In fact, I recently commented to my roommate that the best way to get a girl to stop talking to you is to send her a text message telling her that you're into micro-blogging along with link to your Twitter account (I was right).

For more on RSS, I suggest you read this blog post by Ed Lee and this one by Connie Crosby about the need for simpler RSS.


Getting Started Online Part Two: RSS

(note: this is a belated followup to the post I wrote almost a month ago about Twitter) A few weeks ago, I told my roommate about the magic of RSS feeds. I also told him about how he could go about subscribing to these feeds using an RSS reader like Google Reader.

Last week, I couldn't help but feel pride when I walked into his room and saw him with Google Reader open, scrolling down through a number of posts.

"This is great, man," he told me. "I'm getting all these updates from sites I like, but I don't have to go back to them to check for new stuff."

With that statement, I knew that he understood the value of RSS. Even though his reading list of Ultimate Fighting news sites probably isn't the same as the list of sites that you check on a regular basis, what matters it that he is able to easily get the information he wants. As Seth Godin recently wrote about the topic of subscribing to information via RSS:

"If you subscribe to a blog, any blog, congratulations. Not only have you figured out how to keep up, for free, with huge amounts of information, you've done it in an elegant and efficient way. While it may be fun to try to remember which blogs you read and then go visit them in some sort of order, RSS and other subscription tools are way smarter."

So right now you're probably thinking that this sounds great, but wondering how it works. Well anywhere you see the RSS logo (normally in orange, but like shells in the Mario games, it can come in a variety of hues), or word 'Subscribe' or 'RSS,' you can sign up to start recieving RSS feeds. Nearly every these days allows you to subscribe via RSS, and those that don't are missing out.

At Toronto's recent WordCamp, I heard Joe Thornley compare subscribing to RSS Feeds to subscribing to magazines. Rather than having to drive all the way downtown to the store and look around to see if his new magazine had arrived, Joe noted that he simply took one of the subscription cards, filled it out, and everytime a new issue of that particular magazine came out it would be delivered right to his house. I think this is a great analogy, except that the best part about subscribing to things via RSS is that they are free and magazines aren't.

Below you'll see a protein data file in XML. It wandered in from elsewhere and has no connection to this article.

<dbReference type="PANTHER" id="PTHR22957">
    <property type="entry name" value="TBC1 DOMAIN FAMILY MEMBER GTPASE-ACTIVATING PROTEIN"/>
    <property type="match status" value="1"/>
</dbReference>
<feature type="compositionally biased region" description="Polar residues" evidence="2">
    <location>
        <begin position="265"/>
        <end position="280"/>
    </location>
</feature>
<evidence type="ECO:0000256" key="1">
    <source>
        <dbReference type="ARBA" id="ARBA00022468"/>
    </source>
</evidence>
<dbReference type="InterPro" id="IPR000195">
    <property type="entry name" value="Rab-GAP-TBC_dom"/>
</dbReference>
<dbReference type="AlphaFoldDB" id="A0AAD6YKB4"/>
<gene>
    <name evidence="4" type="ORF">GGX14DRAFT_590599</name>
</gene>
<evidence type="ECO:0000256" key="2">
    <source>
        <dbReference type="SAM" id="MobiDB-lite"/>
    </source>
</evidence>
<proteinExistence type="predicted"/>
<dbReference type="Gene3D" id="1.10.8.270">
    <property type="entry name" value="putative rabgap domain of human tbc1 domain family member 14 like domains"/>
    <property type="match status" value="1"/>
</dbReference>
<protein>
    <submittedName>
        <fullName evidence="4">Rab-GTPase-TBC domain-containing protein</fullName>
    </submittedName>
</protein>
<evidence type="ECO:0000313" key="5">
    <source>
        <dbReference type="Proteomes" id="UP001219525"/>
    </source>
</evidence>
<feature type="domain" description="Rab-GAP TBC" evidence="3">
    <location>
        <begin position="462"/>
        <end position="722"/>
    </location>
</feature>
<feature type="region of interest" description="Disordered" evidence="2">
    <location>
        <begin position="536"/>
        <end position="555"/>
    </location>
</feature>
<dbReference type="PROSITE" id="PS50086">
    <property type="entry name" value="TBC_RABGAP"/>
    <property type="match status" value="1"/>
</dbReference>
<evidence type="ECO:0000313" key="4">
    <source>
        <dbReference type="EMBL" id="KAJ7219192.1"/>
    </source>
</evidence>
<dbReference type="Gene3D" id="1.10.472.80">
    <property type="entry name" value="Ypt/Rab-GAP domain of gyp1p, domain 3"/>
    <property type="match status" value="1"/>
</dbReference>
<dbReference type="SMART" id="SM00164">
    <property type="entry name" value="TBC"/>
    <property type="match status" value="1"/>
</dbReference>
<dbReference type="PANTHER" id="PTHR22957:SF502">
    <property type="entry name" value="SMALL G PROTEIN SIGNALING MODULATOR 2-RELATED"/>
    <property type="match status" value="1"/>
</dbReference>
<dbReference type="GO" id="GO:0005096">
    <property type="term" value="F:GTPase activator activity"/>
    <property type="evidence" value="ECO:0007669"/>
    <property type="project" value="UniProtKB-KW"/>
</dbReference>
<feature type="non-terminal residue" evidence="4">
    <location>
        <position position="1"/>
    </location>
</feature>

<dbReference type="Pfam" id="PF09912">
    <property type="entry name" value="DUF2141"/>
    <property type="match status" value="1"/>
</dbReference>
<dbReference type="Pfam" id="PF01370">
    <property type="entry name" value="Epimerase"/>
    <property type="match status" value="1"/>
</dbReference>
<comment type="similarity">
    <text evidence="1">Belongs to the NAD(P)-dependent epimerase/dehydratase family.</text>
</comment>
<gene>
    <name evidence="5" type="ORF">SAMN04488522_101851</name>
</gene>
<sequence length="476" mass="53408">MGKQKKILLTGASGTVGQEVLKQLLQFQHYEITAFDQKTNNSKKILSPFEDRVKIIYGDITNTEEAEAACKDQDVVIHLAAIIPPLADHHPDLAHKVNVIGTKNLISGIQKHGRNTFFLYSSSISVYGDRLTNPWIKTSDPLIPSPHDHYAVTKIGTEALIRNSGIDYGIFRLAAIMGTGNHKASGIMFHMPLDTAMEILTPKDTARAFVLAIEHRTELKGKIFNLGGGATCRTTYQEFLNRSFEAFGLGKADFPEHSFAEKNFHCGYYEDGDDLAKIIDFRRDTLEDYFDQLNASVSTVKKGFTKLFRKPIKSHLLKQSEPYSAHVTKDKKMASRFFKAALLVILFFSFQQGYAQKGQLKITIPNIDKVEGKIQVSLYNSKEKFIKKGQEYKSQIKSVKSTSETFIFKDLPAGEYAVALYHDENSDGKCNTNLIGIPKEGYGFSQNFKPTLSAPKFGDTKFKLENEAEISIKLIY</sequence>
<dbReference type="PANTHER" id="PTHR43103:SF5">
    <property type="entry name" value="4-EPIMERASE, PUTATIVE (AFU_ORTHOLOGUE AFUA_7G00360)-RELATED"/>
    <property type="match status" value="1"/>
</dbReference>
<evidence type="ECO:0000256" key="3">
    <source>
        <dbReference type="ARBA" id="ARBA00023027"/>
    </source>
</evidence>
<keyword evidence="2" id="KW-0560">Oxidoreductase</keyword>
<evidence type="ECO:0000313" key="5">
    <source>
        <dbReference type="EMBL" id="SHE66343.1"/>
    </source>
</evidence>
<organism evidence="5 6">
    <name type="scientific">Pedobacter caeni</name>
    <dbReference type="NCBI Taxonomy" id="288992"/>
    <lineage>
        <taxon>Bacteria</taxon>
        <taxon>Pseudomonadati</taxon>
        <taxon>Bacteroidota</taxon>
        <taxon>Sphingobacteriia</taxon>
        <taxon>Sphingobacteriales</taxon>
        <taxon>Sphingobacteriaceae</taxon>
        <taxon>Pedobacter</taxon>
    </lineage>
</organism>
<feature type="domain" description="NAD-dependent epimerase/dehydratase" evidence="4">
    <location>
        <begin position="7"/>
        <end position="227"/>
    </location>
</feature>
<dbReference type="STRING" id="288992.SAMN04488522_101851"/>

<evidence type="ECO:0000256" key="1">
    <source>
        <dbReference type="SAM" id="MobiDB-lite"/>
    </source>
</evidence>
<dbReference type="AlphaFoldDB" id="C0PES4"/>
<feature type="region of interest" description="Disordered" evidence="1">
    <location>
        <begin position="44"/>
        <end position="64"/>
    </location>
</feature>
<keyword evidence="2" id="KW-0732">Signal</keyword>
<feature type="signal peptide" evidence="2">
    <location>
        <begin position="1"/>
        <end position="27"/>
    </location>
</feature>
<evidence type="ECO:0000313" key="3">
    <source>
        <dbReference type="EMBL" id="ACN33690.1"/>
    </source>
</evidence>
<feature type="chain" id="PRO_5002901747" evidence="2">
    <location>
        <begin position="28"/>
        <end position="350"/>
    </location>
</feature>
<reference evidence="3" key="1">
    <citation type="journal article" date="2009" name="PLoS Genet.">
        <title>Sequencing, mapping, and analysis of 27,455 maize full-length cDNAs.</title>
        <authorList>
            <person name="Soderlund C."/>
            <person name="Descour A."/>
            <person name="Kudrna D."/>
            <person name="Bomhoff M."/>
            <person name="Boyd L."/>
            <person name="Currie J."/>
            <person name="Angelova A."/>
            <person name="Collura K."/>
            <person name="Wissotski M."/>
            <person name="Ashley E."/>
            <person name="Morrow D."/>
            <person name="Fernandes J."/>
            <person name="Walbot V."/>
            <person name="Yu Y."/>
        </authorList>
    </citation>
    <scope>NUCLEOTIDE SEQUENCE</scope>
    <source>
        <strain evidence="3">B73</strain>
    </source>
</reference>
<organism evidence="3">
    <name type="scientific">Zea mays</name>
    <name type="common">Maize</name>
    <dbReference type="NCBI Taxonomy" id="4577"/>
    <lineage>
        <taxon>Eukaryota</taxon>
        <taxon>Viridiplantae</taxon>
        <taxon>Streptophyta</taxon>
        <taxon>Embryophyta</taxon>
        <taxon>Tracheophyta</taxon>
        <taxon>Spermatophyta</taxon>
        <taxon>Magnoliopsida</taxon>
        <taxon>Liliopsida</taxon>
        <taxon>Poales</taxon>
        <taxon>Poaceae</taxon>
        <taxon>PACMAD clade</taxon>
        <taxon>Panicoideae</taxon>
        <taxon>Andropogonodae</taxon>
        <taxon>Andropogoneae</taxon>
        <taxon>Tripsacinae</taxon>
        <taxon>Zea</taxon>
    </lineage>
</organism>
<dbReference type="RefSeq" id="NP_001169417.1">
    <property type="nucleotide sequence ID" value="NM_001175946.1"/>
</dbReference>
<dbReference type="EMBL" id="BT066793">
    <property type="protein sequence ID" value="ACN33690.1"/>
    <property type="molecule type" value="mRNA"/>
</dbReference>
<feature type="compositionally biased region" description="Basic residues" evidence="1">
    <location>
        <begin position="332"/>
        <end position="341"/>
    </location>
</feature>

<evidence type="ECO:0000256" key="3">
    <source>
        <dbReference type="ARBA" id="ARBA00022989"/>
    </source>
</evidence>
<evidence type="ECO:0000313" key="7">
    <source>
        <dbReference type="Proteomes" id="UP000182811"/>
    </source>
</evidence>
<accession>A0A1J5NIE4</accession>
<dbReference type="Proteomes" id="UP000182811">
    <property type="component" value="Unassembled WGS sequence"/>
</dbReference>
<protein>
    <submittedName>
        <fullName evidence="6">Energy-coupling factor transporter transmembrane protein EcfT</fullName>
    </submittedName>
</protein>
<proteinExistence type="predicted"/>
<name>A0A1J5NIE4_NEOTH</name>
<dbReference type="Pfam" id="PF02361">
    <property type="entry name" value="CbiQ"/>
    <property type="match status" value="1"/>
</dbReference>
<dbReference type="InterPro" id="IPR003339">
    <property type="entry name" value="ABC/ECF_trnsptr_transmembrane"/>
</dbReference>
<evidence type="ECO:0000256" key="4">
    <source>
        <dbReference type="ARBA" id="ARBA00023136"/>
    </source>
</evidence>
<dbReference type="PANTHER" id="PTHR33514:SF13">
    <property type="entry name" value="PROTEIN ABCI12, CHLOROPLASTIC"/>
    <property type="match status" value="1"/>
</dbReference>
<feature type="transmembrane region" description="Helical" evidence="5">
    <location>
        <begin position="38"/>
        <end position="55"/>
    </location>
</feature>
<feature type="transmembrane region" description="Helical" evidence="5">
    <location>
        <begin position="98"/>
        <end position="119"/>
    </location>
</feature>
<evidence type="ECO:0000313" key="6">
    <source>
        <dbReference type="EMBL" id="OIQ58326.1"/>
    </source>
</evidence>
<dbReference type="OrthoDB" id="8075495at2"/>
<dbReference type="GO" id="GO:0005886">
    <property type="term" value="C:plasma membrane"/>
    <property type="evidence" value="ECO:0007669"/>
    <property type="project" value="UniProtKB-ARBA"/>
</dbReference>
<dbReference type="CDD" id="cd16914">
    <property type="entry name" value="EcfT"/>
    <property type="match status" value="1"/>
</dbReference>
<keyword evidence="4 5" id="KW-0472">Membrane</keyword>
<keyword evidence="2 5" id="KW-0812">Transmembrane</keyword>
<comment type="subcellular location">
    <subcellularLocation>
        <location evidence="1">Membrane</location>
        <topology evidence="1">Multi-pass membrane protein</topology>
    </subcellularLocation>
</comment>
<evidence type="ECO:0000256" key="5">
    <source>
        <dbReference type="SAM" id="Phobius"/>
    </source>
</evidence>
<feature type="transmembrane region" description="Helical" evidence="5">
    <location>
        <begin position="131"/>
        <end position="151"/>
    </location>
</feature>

Get started by first signing up for (or downloading) an RSS reader. There are plenty out there, but I prefer Google Reader. It is easy to sign up for at and you can start using it right away.

While some sites will require you to manually input the address of the feed you want to subscribe to, clicking on the RSS logo on a page will generally take you right to Google Reader and allow you to subscribe to the RSS feed.

If you use Firefox, the little RSS icon will often appear in the address bar to let you know you can subscribe to that particular site just by clicking on the button, and being brought to Google Reader.

So what else can you do with RSS?

If you perform searches on a regular basis, it might be easier to subscribe to them via RSS. That way, you'll be notified everytime a new search result comes up. Technorati allows you to subscribe to an RSS feed of their search results, as do Twitter and Google.

I also use the Hype Machine to look up music fairly often Since I'm super into an artist named Lykke Li, I subscribe to an RSS feed of search results for her name on the Hype Machine so that I can always get the latest remixes.

For those of you using Yammer for internal communication, you can also subscribe to an RSS feed of your company's conversation so that you can stay in the game.

If you have an account with Delicious, you can also allow people to subscribe to either every bookmark you save, or just ones you save with certain tags. For example, you could subscribe to my Delicious account at and get every single book mark I save or, if you're like my roommate, you could choose to just subscribe to the bookmarks I tag 'music.'

And if you monitor certain Wikipedia pages, you can pay attention to them more easily with RSS. By going to any Wikipedia page and selecting the history tab near the top, you'll be able to bring up another menu down the left-hand side. One of those items is "RSS", and subscribing to it will alert you everytime someone makes a chance. Not only will it let you know that the page has been changed, but it will let you know how the new version compares to the old version. If you start making your RSS reader part of your routine, you'll realize how much time your saving and how much extra information that you're absorbing.

Oh, and Dave Fleet has some great tips for using Google Reader to help you with your media monitoring.

I'm sure I'm missing some RSS tips here...any other suggestions?